Dallas-Area Grads Pioneer New Peace Corps Master’s International Program

Agricultural Sciences students gain much more than an education by helping others and promoting peace.

Erin Hoelting and Jackie Forbus are the first students to participate in Texas Tech's Peace Corps Master's International program.

(L-R) Erin Hoelting and Jackie Forbus are the first students in Texas to participate in Texas Tech's Peace Corps Master's International program. Photo by Artie Limmer.

Shaped by a willingness to serve and a desire for international experience, two Dallas-area women, who just graduated from Texas Tech University last month, have been selected as academic pioneers of sorts. Erin Hoelting of Lone Oak and Jackie Forbus of Plano are the first in Texas to enter into the university’s new Peace Corps Master’s International Program within the College of Agricultural Sciences and Natural Resources. Texas Tech University is the first school in Texas to offer the program. After graduation, the two not only wanted to channel their efforts into helping others but also were interested in pursuing advanced degrees. Now, both are back in their Lubbock classrooms working on graduate degrees in Texas Tech’s Department of Natural Resources Management. Once they finish three semesters of school work, they’ll be off for a 27-month overseas assignment with the Peace Corps.

Getting Assignments

Hoelting said she doesn’t know to what country she’ll eventually be assigned, but when that time comes her preferences will be taken into consideration. She majored in natural history and humanities at Texas Tech. Her interest in international programs and eventually the Peace Corps grew out of earlier coursework in Jamaica and Belize. “I was able to focus on the culture and interacting with the environment there,” she said. “That really sparked my interest.” Forbus, whose area of study in college was biology, said she always wanted to go into the Peace Corps. “It’s been a goal of mine since I was very young," Forbus said. "When I heard about this Master’s International Program, I thought 'this is the perfect time; they’re going to train me, give me a master’s degree and send me to the Peace Corps. It's exactly what I wanted.' “I want to have a hand in developing a nation and a developing people. So many of these things are bigger than myself.”
Related
Peace CorpsThe Peace Corps Master’s International (PCMI) is a joint program between Texas Tech University and the Peace Corps. The program offers credit for Peace Corps service towards an M. Ed. or an M.S. in Agricultural Sciences.Need Master's, Will Travel For more information contact Richard Menard, study abroad counselor/international exchange coordinator, at (806) 742-3667.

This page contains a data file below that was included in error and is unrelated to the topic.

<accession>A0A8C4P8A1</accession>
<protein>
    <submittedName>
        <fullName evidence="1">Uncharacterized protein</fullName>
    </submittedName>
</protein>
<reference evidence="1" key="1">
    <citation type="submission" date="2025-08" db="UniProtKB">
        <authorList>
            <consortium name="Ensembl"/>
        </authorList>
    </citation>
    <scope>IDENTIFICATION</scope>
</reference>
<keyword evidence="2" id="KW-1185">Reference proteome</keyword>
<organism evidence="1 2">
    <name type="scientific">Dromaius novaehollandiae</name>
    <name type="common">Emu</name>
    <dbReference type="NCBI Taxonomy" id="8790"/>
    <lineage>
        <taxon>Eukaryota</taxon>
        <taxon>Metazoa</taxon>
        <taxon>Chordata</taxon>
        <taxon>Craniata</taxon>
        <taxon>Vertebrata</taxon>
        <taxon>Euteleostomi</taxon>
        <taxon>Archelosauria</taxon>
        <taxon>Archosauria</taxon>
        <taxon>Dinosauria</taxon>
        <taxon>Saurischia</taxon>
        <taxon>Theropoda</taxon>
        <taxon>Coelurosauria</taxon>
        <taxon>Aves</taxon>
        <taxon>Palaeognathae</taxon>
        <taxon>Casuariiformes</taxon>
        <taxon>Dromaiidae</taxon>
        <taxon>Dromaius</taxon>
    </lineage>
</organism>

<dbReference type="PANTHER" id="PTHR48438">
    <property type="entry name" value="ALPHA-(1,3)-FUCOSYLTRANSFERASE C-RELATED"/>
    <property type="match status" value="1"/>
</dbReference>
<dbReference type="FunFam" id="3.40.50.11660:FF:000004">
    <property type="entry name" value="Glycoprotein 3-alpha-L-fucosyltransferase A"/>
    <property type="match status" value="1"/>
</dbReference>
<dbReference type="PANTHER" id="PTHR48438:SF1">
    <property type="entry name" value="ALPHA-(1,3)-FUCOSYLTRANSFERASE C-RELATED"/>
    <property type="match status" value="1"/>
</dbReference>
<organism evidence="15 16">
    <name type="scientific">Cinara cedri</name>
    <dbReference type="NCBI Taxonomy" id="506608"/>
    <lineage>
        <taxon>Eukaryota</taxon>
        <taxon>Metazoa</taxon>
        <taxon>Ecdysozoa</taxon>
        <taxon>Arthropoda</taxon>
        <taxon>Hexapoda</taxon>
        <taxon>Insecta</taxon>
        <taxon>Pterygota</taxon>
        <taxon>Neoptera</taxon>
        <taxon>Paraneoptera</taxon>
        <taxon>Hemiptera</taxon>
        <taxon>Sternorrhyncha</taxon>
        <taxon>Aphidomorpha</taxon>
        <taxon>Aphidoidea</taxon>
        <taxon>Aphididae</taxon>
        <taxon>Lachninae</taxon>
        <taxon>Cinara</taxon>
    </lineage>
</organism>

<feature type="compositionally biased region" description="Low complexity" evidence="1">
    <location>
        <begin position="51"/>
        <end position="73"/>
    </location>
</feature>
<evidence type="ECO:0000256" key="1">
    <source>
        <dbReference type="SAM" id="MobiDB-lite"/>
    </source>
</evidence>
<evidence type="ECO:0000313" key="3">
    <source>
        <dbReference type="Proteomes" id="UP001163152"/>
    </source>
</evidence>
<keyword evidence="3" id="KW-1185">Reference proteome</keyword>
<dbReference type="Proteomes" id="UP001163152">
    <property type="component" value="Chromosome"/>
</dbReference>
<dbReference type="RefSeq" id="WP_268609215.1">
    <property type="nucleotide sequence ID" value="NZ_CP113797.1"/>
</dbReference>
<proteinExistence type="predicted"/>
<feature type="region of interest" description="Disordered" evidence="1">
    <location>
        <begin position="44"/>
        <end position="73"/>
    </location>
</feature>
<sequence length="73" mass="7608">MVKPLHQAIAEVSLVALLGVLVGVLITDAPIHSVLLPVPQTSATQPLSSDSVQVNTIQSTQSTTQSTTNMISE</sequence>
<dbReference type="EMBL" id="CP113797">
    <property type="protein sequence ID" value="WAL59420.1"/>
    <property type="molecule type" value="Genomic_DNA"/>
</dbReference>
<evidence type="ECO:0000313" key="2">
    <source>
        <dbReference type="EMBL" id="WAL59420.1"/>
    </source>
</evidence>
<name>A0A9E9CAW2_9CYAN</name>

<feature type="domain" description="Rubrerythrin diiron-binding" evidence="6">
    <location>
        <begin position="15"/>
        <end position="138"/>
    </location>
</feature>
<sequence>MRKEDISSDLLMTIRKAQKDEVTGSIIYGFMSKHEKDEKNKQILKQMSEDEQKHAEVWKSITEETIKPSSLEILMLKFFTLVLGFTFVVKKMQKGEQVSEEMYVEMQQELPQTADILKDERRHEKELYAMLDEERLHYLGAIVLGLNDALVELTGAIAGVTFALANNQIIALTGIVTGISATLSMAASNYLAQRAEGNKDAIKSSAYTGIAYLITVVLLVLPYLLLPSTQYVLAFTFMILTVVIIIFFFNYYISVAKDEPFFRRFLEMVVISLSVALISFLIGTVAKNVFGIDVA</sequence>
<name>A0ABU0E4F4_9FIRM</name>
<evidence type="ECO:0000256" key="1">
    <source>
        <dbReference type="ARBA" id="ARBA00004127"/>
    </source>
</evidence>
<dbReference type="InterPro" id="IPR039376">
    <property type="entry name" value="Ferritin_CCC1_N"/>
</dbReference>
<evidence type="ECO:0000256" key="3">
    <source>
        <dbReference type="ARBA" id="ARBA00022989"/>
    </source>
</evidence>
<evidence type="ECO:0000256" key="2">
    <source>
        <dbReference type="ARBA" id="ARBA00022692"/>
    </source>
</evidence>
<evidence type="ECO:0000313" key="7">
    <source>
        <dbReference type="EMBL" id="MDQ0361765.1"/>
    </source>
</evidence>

Graduate School
Apply to Texas Tech University's Graduate School?Tuition and Fees for Graduate Students
The Peace Corps Master's International program provides graduate students with a global view of the world and the skills and education needed to make positive change.

The Peace Corps Master's International program provides graduate students with a global view of the world and the skills and education needed to make positive change.

Peace Corps Master’s International students have the option of choosing courses at Texas Tech under a general heading of Agricultural Sciences and Natural Resources, which includes courses from agricultural and applied economics, agricultural education and communications, animal and food sciences, landscape architecture, plant and soil sciences, and natural resources management. The 36-hour degree program includes six hours of credit for Peace Corps service. In order to assist students interested in this program, the College of Agricultural Sciences and Natural Resources (CASNR) and Texas Tech’s Graduate School offer $6,000 scholarships to help offset tuition and other costs associated with the student’s one year of coursework.

The Global Classroom

Globalization is important in agriculture today, and development of this program is a positive step for the college, said John Burns, dean of CASNR. “Students who have international experience and know about a foreign culture are going to be heads and shoulders above many others," he said. "I’m really proud of these two young women who have accepted this challenge.” Coursework will center on a core area of natural resources management, along with some classes outside of the college such as geography and biology. “Graduates today are going out into a globalized world,” said Ambassador Tibor Nagy, vice provost for International Affairs. “Employers are going to be looking for exactly the type of resumes that these students are going to have. The important thing was finding fields of study that compliment the type of Peace Corps assignments students might have. The match here is just phenomenal.” According to Peace Corps officials, volunteers help farmers improve local diets and increase income through farming techniques consistent with environmental conservation. Among the organization’s agricultural initiatives are agroforestry, applied agriculture, farm management/agribusiness, and animal husbandry. Since 1987, Master’s International has expanded to include partnerships at more than 50 universities throughout the United States. For more information about Texas Tech's Peace Corps Master's International program, contact Richard Menard, study abroad counselor/international exchange coordinator, at (806) 742-3667. Story produced by the Office of Communications and Marketing, (806) 742-2136.